Understanding Complex and Challenging Needs
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- 28 Jul 2019
The third university established in Victoria, La Trobe University has a diverse community of more than 33,000 students and staff. Its commitment to excellence in teaching and research prepares students to make a bold and positive impact in today's global community. La Trobe provides Open Universities Australia with its core tenets, entrepreneurship and sustainability.
Note: This subject is a part of La Trobe University's Graduate Certificate and Graduate Diploma in Disability Practice, which will become available for application in Semester 2. Students who complete this subject in Semester 1 will be able to apply for credit towards these programs.
Upon successful completion of this subject, students should be able to:
- Critique the way in which 'complex and challenging needs' are understood within the context of disability practice.
- Synthesise complex information about different theories of behaviour and their application to the 'complex and challenging needs' of people with disabilities;
- Appraise the significance of different types of attachment in childhood, and how these are established, in order to understand the way adults approach relationships with others.
- Critically appraise and defend judgements about the contexts in which either positive behaviour support, attachment or the creation of Psychologically-Informed Environments (PIE) are likely to be effective, separately or in combination.
- Critically appraise the concept of Psychologically-Informed Environments (PIE) and Trauma-Informed Care.
- Critically appraise and defend judgements about the contexts in which either positive behaviour support, attachment or the creation of Psychologically-Informed Environments (PIE) are likely to be effective, separately or in combination
- Attachment Theory
- Positive Behaviour Support
- Psychologically Informed Environments
- Embedded Multimedia
- Discussion forum/Discussion Board
- Web links
- Resources and Links
- Audio-Video streaming
In order to enrol in this subject, students are required to apply to OUA's Postgraduate Single Subjects program (OUA-PSU-GCE). https://www.open.edu.au/degrees/postgraduate-single-subjects-oua-oua-psu-gce?year=2019 Note: Students wishing to apply for either the Graduate Certificate or Graduate Diploma in Disability Practice based on the completion of postgraduate single subjects should familiarise themselves with La Trobe's advanced standing policy. A maximum of two (2) or four (4) subjects may be credited to the Graduate Certificate or Graduate Diploma programs, respectively. https://www.latrobe.edu.au/students/getting-started/new-students/advanced-standing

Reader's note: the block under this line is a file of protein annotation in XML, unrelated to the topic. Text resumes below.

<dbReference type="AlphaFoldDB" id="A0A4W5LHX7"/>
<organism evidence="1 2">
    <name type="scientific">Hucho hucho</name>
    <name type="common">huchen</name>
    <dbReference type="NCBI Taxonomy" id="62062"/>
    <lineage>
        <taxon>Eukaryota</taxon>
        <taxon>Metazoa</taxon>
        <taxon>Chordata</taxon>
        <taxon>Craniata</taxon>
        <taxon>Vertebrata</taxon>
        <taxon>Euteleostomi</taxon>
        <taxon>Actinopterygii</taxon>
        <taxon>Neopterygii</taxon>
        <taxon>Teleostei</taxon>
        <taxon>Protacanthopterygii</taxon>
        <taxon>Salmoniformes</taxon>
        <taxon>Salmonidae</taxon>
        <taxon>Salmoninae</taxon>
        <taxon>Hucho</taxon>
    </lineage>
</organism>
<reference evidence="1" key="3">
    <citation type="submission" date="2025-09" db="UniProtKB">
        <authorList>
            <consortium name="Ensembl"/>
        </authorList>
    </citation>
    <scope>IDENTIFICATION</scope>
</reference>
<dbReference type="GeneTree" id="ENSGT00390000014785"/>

No special requirements
Many people with disabilities have complex support needs related to the interplay of social disadvantage and multiple other factors such as poor health or mental health, cognitive impairment, autism or limited communication that leads to challenging behaviours and their exclusion from services, the imposition of restrictive practices or incarceration in the criminal justice system. In this subject, students will explore the various sub-groups of people with disability who have complex support needs and explore different theoretical approaches to understanding and supporting challenging behaviours, such as positive behaviour support, psychodynamic theory and enabling environments.
Support Plan Critique - Students to critique a plan and suggest recommendations to improve it. Annotated Bibliography - Assessment will provide students with solid grounding in attachment through the review of published key works. Comparative Essay - Essay requires students to compare behavioural approaches and explain environmental rather than individual interventions for challenging behaviour. word online form posts - Students participate in moderated online fora throughout the semester (each worth 5%). These 'debates' draw upon case scenarios provided.
- Support Plan Critique (2,000- word equivalent (10%)
- Annotated Bibliography (500-word equivalent) (40%)
- Comparative essay (1,500-word equivalent) (35%)
- 3 X 200 word online forum posts (600 word equivalent (15%)
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